She described a set of simple daily practices that anyone—from a doctor or nurse on the front lines to a shelter-in-place parent with a maxed-out credit card and a house full of antsy kids—can use to stay sane amid the madness.
The First 10 Minutes of the Day
“When we first come into wakefulness, our subconscious minds are most open to suggestion,” Ludovici says. “Start the day with positive thoughts, positive self-messages. It can be as simple as, “I’m OK. I’m here. Thank you for this day.”
She recommends keeping a pad and pen near your bed. Immediately on awakening write down 5 things for which you are grateful. “It could be anything—your pillow, the warm sheets, the sun in the window, your spouse, your children, your pet, your breakfast. Whatever it is, write it down.”
The act of writing—especially handwriting activates multiple parts of the brain and nervous system, and brings greater focus to the ideas, thoughts, or feelings you’re writing about. “To write them down, you have to be present to them. You focus attention on them. And what we focus on, we experience.”
Separate “Self” from Thoughts
“Think of a blue square. You are not the blue square. You are the thinker who is thinking of the blue square. You are not the thought. It is exactly the same with more emotionally-charged thoughts like, “These are bad times” or “I know something terrible is going to happen,” or “Things never go well for me.” They are just thoughts,” she says.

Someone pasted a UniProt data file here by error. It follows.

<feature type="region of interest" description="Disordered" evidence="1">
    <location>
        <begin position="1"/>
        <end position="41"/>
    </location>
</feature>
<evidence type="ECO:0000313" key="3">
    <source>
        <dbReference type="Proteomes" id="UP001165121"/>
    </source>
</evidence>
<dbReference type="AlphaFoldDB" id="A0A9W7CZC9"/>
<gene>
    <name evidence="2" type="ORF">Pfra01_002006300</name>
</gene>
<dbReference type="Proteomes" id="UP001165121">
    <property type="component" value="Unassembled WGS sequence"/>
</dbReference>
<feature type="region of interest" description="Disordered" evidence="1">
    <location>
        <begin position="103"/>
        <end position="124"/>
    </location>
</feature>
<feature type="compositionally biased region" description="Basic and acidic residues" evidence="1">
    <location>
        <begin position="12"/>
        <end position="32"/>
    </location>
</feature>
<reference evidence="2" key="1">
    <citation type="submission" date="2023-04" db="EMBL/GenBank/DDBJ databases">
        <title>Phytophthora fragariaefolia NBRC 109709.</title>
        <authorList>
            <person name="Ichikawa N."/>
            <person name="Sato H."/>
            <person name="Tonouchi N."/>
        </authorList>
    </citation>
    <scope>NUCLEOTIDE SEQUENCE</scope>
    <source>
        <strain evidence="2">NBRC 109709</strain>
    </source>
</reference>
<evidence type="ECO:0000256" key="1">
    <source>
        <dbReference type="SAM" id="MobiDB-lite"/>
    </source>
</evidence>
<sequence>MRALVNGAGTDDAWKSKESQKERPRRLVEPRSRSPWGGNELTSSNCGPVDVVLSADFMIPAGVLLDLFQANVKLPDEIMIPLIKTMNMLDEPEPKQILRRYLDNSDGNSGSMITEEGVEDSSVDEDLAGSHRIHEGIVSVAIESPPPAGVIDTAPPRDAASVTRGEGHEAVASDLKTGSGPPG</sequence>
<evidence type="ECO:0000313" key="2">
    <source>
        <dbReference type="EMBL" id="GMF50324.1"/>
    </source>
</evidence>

Being able to recognize and acknowledge thoughts and feelings, while also recognizing your separateness from them puts you in the driver’s seat of your life. This is especially important to practice in relation to negative self-defeating thought patterns that perpetuate fear and worry.
Return to the Present
Throughout the day, in whatever situations you may find yourself, to return your awareness to the present moment. This is all that really exists, all that any of us really ever have. In most situations—even stressful ones—we really are OK in the present moment, even if things are not as we wished they were.
“When in doubt focus on your breath. Just simply focus on the sensation of your breath in and out of your nose, the temperature of the air above your lip. When the mind wanders—and it will—just bring it back to that sensation.” Do this as often as possible.